#stubborn for #lookinlent

I really don’t want to talk or to think about Fred Phelps.

Protesters hold anti-hate signs

Demonstrators counter-protest the WBC on August 1, 2013, as same-gender marriage takes effect in Rhode Island.

By following the extreme logic of their extreme beliefs, he and his family – hardly the worshipful gathering that would dignify the name of church – succeeded in gaining attention far beyond their deserts. Their primary tactic was – sadly, is – abominable behavior. And the society they would have us create in their image would be hellish: either an endless sea of incoherent rage, or lock-step automatons all following the same deadly creed.

I do not want to think about Fred Phelps.

I do not want to think about a trait we have in common. We’re both #stubborn.

I recognize that piece of myself in the relentless efforts to hold back the tide. I do believe that, however long it be, the arc of the moral universe bends toward justice for the disenfranchised, and that includes persons of color, women, those with disabilities, and Phelps’ sworn enemy, those who are LGBTQ. In some ways the arc is bending faster than I’d expected – I never expected to see legal marriage between same-gender couples in my lifetime – and in some ways the arc is bending slower – why, oh why, do African-Americans suffer so much worse than their white counterparts from poverty, unemployment, and violence?

Unlike some, I do not believe in universal salvation. I believe in the forgiveness of God, but also in the righteous judgement of God. I believe that what we do in this life matters. I believe we have a part to play in coming to a reconciliation with God. As my New Testament professor Charles Carlston said many years ago, universalism denies two things: the sovereign power of God to judge and the full capacity of human beings to screw up.

I may have paraphrased him a bit there.

The next critical step, of course, is to remember that the judgement doesn’t belong to me, it belongs to God. So I’m trying to be cautious of judging Fred Phelps himself, even as I have no difficulty condemning what he did. I wonder just how #stubborn he is.

You see, I expect that when I meet God face-to-face (if that’s how it works), I will learn about a whole raft of things that I’ve been wrong about. Many of them, I hope, will be trivial. I’m pretty sure that more than a few will not be. What will that be like? Can I let go of those critical things in order to be reconciled to God?

I hope I wouldn’t be so stubborn that I wouldn’t.

And Fred Phelps? When he comes to the Pearly Gates (if that’s what they are), I believe he’ll find the souls of those he’d picketed waiting for him there: soldiers, Fred Rogers (whose birthday is today), and Matthew Shepard. How will he react? It almost seems that he’d prefer to picket outside the gates of Heaven rather than enjoy its joys with them. Perhaps.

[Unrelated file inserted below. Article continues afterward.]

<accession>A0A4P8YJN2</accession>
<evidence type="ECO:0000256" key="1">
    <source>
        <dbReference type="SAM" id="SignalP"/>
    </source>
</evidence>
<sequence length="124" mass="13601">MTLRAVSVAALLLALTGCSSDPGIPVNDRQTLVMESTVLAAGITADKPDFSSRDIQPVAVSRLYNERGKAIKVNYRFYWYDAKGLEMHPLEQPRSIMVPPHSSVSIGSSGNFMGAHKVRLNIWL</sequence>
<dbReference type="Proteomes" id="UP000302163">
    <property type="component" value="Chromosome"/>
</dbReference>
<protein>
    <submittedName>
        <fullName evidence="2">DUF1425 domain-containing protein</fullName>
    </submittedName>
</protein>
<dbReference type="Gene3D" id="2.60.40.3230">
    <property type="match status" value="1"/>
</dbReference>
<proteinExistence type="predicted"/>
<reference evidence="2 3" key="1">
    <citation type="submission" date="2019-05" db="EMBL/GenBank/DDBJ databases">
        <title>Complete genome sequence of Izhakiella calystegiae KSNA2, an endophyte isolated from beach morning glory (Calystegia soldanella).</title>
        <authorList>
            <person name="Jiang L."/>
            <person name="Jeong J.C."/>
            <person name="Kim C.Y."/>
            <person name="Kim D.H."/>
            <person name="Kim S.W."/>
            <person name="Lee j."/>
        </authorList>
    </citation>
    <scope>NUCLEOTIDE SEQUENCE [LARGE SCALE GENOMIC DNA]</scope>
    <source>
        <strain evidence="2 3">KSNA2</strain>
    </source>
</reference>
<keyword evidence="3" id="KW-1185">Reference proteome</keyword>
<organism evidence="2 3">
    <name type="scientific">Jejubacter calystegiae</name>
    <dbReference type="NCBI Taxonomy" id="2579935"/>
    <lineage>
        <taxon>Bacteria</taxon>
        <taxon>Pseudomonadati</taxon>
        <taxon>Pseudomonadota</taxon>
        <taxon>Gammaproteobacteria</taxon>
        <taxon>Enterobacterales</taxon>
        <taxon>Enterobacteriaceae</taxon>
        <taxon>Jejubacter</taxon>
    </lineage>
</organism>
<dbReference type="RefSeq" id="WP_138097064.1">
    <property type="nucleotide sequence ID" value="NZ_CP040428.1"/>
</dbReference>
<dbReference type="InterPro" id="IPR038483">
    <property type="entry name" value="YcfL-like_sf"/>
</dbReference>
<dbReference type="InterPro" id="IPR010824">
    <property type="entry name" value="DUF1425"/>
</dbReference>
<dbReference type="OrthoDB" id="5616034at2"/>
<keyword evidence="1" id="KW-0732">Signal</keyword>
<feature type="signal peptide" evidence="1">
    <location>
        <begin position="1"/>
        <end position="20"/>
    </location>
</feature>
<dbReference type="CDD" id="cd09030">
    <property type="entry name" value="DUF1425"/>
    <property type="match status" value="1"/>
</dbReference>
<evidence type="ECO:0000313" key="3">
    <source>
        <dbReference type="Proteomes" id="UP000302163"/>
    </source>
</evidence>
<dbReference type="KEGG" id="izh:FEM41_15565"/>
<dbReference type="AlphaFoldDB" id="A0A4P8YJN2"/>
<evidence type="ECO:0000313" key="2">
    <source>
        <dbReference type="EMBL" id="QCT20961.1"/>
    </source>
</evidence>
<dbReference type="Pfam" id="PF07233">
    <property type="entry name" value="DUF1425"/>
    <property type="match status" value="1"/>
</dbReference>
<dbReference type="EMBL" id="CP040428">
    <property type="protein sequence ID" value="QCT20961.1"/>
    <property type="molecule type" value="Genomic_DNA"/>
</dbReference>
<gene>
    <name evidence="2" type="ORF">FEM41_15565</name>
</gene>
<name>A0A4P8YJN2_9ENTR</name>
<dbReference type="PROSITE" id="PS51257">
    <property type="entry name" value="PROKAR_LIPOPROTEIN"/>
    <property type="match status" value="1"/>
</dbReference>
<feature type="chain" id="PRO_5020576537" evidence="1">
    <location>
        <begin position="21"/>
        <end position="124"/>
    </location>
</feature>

If a person brought to heaven the view that some were there who should not be – and was too #stubborn to let that go – would that not turn Heaven into Hell?

#protector for #lookinlent

Burned column

A column of the Somers Congregational Church lies blackened after the fire of Jan. 1, 2012.

Where was this community’s #protector

When the fire was kindled,

When the flames exulted?

Where was this community’s protector

When the tower sagged,

And the beams groaned low,

And the bell’s cast bronze softened and cracked?

Their #protector remained

Just where the Spirit always lives:

In the icy wind,

In the tear-filled eye,

In the resolute heart.

Somers’ protector grieved

And held a grieving people close,

And fed their hearts on grace and courage.

Last spring a new bell rose, and waits,

Waits for this spring when they will praise

Their loving, faithful #protector

In a house they’ve built for worship.

The frame of the rising Somers Congregational Church UCC in May 2013.

The frame of the rising Somers Congregational Church UCC in May 2013.

Stone of Help – #stones for #lookinlent

Samuel raised an Ebenezer,
he raised a Stone of Help
when his people were preserved
from the powers of war and death
So people place their stones today
to honor those they’ve known
And all those souls who’ve shared this life
and called this earth their home.


Place a stone for memory
A stone of help create
Recall to us the love we’ve known
And what love yet awaits.
Love, like stones, seems tiny
Yet builds planets out in space.
Living stones are we,
Made of dust and grace.


Samuel raised an Ebenezer,
out of the bones of earth
to celebrate the end of war
and give to peace its worth
With our stones today, Lord
we pray that you’ll console
your planet with your justice
and peace for every soul.

Samuel raised an Ebenezer
a stone upon a stone
at the summit of a hill
where its shadow fell alone;
Raised it on a stony planet
Spinning around the sun
Samuel raised an Ebenezer
Remember everyone.


“Stone of Help” was written by Eric Anderson in 2008.

Ash Wednesday – #Dust for #lookinlent

Ice crystals in my hand

Dust of water. Dust of Earth. Dust of stars.

Remember you are dust. To dust you will return.

Dust gleaming on my mittened hand

Not dust of earth, but dust of ocean

Come to land as dust of air, dust of clouds

I am this dust of ice as surely as I am

Dust of stone

I am, indeed, made up of dust from grain and leaf,

From ant and tiger, squirrel and snake

The day will come when another soul may hold

My dust upon their palm:

Dust of water, dust of clouds,

Dust of skin and blood and bone

Dust, in fact, of stars…